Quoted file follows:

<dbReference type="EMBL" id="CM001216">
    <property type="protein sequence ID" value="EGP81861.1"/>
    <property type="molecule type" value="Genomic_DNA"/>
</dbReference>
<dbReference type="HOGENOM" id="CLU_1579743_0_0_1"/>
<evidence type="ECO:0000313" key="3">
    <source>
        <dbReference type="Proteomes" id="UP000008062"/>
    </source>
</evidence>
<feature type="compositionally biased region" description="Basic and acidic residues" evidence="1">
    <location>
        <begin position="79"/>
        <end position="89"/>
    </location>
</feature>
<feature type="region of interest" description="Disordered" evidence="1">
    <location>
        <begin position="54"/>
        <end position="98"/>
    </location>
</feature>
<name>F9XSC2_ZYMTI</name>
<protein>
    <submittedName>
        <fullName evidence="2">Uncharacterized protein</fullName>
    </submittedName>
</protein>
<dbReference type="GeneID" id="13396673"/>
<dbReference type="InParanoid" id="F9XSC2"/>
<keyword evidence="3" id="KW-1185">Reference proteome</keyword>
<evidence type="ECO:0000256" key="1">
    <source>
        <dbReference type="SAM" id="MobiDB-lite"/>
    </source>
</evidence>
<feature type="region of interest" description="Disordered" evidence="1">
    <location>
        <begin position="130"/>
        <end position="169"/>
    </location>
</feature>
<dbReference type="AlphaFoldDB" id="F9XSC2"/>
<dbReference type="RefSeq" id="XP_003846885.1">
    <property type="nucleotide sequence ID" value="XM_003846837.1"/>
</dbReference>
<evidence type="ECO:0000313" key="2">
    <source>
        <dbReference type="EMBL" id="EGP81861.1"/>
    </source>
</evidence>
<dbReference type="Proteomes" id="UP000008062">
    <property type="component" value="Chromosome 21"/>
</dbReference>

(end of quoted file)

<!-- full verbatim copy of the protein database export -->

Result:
<dbReference type="EMBL" id="CM001216">
    <property type="protein sequence ID" value="EGP81861.1"/>
    <property type="molecule type" value="Genomic_DNA"/>
</dbReference>
<dbReference type="HOGENOM" id="CLU_1579743_0_0_1"/>
<evidence type="ECO:0000313" key="3">
    <source>
        <dbReference type="Proteomes" id="UP000008062"/>
    </source>
</evidence>
<feature type="compositionally biased region" description="Basic and acidic residues" evidence="1">
    <location>
        <begin position="79"/>
        <end position="89"/>
    </location>
</feature>
<feature type="region of interest" description="Disordered" evidence="1">
    <location>
        <begin position="54"/>
        <end position="98"/>
    </location>
</feature>
<name>F9XSC2_ZYMTI</name>
<protein>
    <submittedName>
        <fullName evidence="2">Uncharacterized protein</fullName>
    </submittedName>
</protein>
<dbReference type="GeneID" id="13396673"/>
<dbReference type="InParanoid" id="F9XSC2"/>
<keyword evidence="3" id="KW-1185">Reference proteome</keyword>
<evidence type="ECO:0000256" key="1">
    <source>
        <dbReference type="SAM" id="MobiDB-lite"/>
    </source>
</evidence>
<feature type="region of interest" description="Disordered" evidence="1">
    <location>
        <begin position="130"/>
        <end position="169"/>
    </location>
</feature>
<dbReference type="AlphaFoldDB" id="F9XSC2"/>
<dbReference type="RefSeq" id="XP_003846885.1">
    <property type="nucleotide sequence ID" value="XM_003846837.1"/>
</dbReference>
<evidence type="ECO:0000313" key="2">
    <source>
        <dbReference type="EMBL" id="EGP81861.1"/>
    </source>
</evidence>
<dbReference type="Proteomes" id="UP000008062">
    <property type="component" value="Chromosome 21"/>
</dbReference>